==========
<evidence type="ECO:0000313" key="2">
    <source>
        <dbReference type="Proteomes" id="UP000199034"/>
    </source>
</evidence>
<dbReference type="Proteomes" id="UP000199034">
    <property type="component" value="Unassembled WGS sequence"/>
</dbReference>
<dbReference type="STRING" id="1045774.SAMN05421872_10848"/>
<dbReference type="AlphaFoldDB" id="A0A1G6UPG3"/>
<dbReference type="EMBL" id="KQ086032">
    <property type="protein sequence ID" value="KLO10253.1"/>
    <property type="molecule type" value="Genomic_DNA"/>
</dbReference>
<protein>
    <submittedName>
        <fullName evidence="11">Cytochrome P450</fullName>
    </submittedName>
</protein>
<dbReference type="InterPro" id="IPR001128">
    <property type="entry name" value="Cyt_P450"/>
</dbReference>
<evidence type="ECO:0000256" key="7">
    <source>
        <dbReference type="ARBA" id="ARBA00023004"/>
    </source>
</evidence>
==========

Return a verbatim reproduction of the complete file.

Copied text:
<evidence type="ECO:0000313" key="2">
    <source>
        <dbReference type="Proteomes" id="UP000199034"/>
    </source>
</evidence>
<dbReference type="Proteomes" id="UP000199034">
    <property type="component" value="Unassembled WGS sequence"/>
</dbReference>
<dbReference type="STRING" id="1045774.SAMN05421872_10848"/>
<dbReference type="AlphaFoldDB" id="A0A1G6UPG3"/>
<dbReference type="EMBL" id="KQ086032">
    <property type="protein sequence ID" value="KLO10253.1"/>
    <property type="molecule type" value="Genomic_DNA"/>
</dbReference>
<protein>
    <submittedName>
        <fullName evidence="11">Cytochrome P450</fullName>
    </submittedName>
</protein>
<dbReference type="InterPro" id="IPR001128">
    <property type="entry name" value="Cyt_P450"/>
</dbReference>
<evidence type="ECO:0000256" key="7">
    <source>
        <dbReference type="ARBA" id="ARBA00023004"/>
    </source>
</evidence>